mon 03/10/2022

Burn, Edinburgh International Festival 2022 review - bold, risky, sometimes baffling | reviews, news & interviews

Burn, Edinburgh International Festival 2022 review - bold, risky, sometimes baffling

Burn, Edinburgh International Festival 2022 review - bold, risky, sometimes baffling

Strong constituent parts in Alan Cumming's Burns dance show - but do they add up?

Alan Cumming: a new, earthy physicality in a patchy 'Burn'Tommy Ga-Ken Wan

In retrospect, all the clues were there. A star actor embarking on a new performance genre; a fresh reappraisal of one of Scotland’s cultural icons; a hi-tech production of sumptuous video and prop trickery; a dance score from a major name in new Scottish music. In short, a solo dance show from Alan Cumming about Robert Burns. What could possibly go wrong?

It would be easy to say: everything. But although Burn has some serious issues, its constituent parts are (largely) pretty persuasive, and often very impressive. Cumming (who co-creates, alongside choreographer Steven Hoggett) is his usual charismatic, captivating self delivering Burns’s lines from poems, letters and other writings, eminently watchable throughout the show’s hour-long duration, but also presents a new, earthy physicality in his lank hair and his figure-hugging vest. Ana Inés Jabares-Pita’s set is breathtaking, with ravishing, high-definition video imagery from Andrzej Goulding as a restless backdrop, and scratchy quills working magically on their own. Even Anna Meredith’s music, though sometimes pounding away a bit too much like a 2000s club night, is expressive and surprising, drawing together disparate musical elements into a convincing whole.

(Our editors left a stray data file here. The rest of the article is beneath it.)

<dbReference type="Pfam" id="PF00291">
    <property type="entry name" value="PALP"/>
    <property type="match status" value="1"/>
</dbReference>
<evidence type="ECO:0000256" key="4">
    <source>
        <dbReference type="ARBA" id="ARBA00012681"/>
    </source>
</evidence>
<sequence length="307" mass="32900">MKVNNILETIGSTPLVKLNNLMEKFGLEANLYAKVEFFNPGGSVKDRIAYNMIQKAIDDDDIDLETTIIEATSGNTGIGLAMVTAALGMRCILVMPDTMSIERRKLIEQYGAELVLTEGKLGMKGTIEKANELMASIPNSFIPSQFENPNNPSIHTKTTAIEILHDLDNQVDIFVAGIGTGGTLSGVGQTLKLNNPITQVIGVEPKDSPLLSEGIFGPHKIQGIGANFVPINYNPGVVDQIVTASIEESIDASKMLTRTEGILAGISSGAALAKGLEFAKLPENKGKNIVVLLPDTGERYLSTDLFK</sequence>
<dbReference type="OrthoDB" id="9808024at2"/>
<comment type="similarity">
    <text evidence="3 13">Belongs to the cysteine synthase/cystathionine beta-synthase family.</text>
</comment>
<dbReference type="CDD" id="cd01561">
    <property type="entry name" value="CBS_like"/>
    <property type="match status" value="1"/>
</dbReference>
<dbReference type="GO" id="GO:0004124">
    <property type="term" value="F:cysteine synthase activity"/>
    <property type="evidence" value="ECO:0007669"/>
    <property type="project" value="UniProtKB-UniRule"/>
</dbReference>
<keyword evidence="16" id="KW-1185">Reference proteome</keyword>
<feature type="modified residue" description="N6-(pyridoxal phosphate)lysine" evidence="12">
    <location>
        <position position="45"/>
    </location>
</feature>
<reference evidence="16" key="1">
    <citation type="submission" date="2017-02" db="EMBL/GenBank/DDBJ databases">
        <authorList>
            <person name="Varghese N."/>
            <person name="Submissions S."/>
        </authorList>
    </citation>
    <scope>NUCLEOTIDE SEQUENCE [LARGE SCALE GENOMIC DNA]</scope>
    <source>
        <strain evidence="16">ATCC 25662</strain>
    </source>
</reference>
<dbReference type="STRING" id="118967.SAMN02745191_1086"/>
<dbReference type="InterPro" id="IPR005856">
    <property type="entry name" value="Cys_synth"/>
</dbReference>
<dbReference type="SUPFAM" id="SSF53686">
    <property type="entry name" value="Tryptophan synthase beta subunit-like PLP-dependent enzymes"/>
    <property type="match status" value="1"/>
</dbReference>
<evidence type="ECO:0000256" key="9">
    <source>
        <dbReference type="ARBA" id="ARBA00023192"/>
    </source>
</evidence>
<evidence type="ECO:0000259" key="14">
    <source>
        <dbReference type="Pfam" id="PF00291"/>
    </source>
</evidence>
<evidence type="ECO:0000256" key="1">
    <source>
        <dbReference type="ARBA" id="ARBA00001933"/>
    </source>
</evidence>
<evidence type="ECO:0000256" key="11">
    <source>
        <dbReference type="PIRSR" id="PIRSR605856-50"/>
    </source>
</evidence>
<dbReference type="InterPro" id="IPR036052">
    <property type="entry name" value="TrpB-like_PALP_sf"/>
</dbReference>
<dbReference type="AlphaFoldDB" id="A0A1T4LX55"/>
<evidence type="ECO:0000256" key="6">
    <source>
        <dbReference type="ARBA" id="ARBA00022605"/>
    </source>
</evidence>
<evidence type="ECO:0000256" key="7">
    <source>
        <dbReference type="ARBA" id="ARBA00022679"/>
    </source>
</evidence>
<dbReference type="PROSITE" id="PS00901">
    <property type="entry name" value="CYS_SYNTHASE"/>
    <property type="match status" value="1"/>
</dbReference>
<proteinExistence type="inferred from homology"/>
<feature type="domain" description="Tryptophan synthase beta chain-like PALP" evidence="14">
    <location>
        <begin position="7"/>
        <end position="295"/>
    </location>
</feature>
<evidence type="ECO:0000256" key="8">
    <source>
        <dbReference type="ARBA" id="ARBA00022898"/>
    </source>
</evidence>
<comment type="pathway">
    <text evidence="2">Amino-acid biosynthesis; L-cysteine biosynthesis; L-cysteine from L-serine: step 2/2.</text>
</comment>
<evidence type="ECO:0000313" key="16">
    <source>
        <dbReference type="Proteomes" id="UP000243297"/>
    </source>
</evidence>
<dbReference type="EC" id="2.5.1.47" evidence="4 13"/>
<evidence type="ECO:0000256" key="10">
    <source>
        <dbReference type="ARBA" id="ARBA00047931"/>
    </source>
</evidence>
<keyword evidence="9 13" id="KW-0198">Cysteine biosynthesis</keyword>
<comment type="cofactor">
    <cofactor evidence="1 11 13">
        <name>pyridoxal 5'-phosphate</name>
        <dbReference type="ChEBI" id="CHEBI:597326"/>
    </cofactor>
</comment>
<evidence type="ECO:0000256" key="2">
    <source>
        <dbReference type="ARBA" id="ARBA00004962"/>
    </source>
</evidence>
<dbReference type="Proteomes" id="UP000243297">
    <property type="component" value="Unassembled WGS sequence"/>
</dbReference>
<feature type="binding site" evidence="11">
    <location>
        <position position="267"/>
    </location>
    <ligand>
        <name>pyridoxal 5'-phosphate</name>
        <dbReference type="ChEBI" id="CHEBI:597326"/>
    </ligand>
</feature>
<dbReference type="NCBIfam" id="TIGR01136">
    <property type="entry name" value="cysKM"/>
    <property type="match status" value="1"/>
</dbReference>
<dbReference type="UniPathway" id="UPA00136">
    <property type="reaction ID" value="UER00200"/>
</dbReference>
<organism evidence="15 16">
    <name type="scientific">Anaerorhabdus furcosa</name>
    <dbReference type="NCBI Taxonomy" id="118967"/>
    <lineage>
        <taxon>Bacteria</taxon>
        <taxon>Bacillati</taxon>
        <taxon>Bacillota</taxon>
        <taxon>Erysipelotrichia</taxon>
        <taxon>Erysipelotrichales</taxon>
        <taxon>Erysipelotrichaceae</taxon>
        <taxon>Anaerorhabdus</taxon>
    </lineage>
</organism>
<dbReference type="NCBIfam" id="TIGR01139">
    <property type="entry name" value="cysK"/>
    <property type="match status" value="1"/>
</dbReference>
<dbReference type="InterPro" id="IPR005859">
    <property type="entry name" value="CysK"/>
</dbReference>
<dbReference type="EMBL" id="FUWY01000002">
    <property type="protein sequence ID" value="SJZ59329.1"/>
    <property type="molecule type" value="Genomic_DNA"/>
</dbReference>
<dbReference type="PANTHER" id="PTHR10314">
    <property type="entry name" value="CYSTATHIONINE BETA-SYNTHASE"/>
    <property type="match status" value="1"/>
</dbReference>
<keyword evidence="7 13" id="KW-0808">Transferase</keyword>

Where Burn struggles to convince, though, is in its overall conception. Why do we need a dance show about Scotland’s Bard, and what does Cumming articulating almost every single word in a recited Burns letter through movement contribute to our understanding? Not much, I’d venture. Nor does what’s possibly the show’s low point, a semi-rap version of Burns’s "Scots Wha Hay" above one of Meredith’s merciless beats.BurnLikewise the show’s rather flat birth-to-death biography, in which figures who are crucial to Burns’s life make their mark one minute but are forgotten the next, and events pass without much impact. We learn little that’s new, nor see threads and themes woven together in a fresh or revealing way. Instead, this is a swaggering, heroic celebration that casts its writer as an early Romantic hero – almost literally as Caspar David Friedrich’s iconic Wanderer above a Sea of Fog at one point – without asking too many questions (though admittedly it briefly raises Burns’s questionable attitudes towards women).

"And still my motto is: I dare" remains the Burns maxim that Cumming returns to time and again throughout the show, and you can see the parallels with the audaciousness of his own conception. It’s a bold, risky project, unquestionably. The results, though, are sometimes baffling, occasionally patience-trying.

We learn little that’s new, nor see threads and themes woven together in a fresh or revealing way

rating

Editor Rating: 
3
Average: 3 (1 vote)

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